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Nat Commun. 2016 Nov 11;7:13390. doi: 10.1038/ncomms13390.

The pangenome of an agronomically important crop plant Brassica oleracea.

Author information

School of Agriculture and Food Sciences, The University of Queensland, Brisbane, Queensland 4072, Australia.
School of Plant Biology, The University of Western Australia, 35 Stirling Highway, Crawley, Western Australia 6009, Australia.
School of Life Sciences, The University of Warwick, Warwick CV35 9EF, UK.
Department of Horticulture, Michigan State University, East Lansing, Michigan 48823, USA.
Korea Research Institute of Bioscience &Biotechnology, 125 Gwahak-ro, Yuseong-gu, Daejeon 34141, Korea.
Cold Spring Harbor Laboratory, 1 Bungtown Road, Cold Spring Harbor, New York 11724, USA.
Agriculture and Agri-Food Canada, 107 Science Place, Saskatoon, Saskatchewan, Canada S7N0X2.
Plant Genome Mapping Laboratory, University of Georgia, Athens, Georgia 30602, USA.
Division of Biological Sciences, Bond Life Sciences Center, University of Missouri, Columbia, Missouri 65211-7310, USA.
National Research Council Canada, 110 Gymnasium Place, Saskatoon, Saskatchewan, Canada S7N0W9.
Center for Genomics and Biotechnology, Fujian Provincial Key Laboratory of Haixia Applied Plant Systems Biology, Haixia Institute of Science and Technology (HIST), Fujian Agriculture and Forestry University, Fuzhou, Fujian 350002, China.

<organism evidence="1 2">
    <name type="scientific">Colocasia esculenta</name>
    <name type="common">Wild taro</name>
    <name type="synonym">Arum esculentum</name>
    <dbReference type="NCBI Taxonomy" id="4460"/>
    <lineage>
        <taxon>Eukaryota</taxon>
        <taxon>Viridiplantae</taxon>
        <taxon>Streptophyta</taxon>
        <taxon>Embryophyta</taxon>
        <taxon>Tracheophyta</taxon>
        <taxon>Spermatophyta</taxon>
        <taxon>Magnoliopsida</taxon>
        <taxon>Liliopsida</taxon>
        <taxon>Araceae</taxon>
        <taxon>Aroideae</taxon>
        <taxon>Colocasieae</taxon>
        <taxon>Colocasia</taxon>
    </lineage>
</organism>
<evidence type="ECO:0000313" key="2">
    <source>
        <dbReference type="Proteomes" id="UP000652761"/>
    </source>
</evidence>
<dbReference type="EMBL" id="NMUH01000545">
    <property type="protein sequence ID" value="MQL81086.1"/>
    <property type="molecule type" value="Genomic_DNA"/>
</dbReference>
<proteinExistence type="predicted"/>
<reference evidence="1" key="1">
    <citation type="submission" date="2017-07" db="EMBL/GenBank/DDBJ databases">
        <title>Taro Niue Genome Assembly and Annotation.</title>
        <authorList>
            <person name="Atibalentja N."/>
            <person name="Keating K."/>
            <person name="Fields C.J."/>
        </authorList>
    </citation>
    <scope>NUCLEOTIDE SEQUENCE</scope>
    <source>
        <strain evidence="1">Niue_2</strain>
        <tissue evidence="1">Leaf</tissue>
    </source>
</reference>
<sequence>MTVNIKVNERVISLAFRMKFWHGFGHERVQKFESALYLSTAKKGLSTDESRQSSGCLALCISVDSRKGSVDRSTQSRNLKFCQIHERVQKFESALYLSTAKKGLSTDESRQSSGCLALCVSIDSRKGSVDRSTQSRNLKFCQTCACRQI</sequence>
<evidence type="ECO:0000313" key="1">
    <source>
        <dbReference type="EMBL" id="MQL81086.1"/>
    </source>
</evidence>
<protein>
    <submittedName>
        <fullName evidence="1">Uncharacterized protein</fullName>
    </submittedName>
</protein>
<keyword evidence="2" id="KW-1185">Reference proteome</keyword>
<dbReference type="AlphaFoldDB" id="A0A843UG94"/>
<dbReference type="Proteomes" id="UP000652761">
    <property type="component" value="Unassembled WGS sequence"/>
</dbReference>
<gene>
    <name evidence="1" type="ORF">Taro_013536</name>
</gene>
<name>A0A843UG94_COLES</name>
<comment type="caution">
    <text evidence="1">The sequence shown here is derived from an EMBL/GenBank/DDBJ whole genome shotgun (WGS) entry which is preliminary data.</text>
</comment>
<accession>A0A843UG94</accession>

J. Craig Venter Institute, 9704 Medical Center Drive, Rockville, Maryland 20850, USA.


There is an increasing awareness that as a result of structural variation, a reference sequence representing a genome of a single individual is unable to capture all of the gene repertoire found in the species. A large number of genes affected by presence/absence and copy number variation suggest that it may contribute to phenotypic and agronomic trait diversity. Here we show by analysis of the Brassica oleracea pangenome that nearly 20% of genes are affected by presence/absence variation. Several genes displaying presence/absence variation are annotated with functions related to major agronomic traits, including disease resistance, flowering time, glucosinolate metabolism and vitamin biosynthesis.

[Indexed for MEDLINE]
Free PMC Article

Conflict of interest statement

W.R.M. has participated in Illumina-sponsored meetings over the past 4 years and has received travel reimbursement and an honorarium for presenting at these events. Illumina had no role in decisions relating to the study/work to be published, data collection, analysis of data and the decision to publish. W.R.M. has participated in Pacific Biosciences-sponsored meetings over the past 3 years and received travel reimbursement for presenting at these events. W.R.M. is a founder and shared holder of Orion Genomics, which focuses on plant genomics and cancer genetics. W.R.M. is an SAB member for RainDance Technologies, Inc. The remaining authors declare no competing financial interests.

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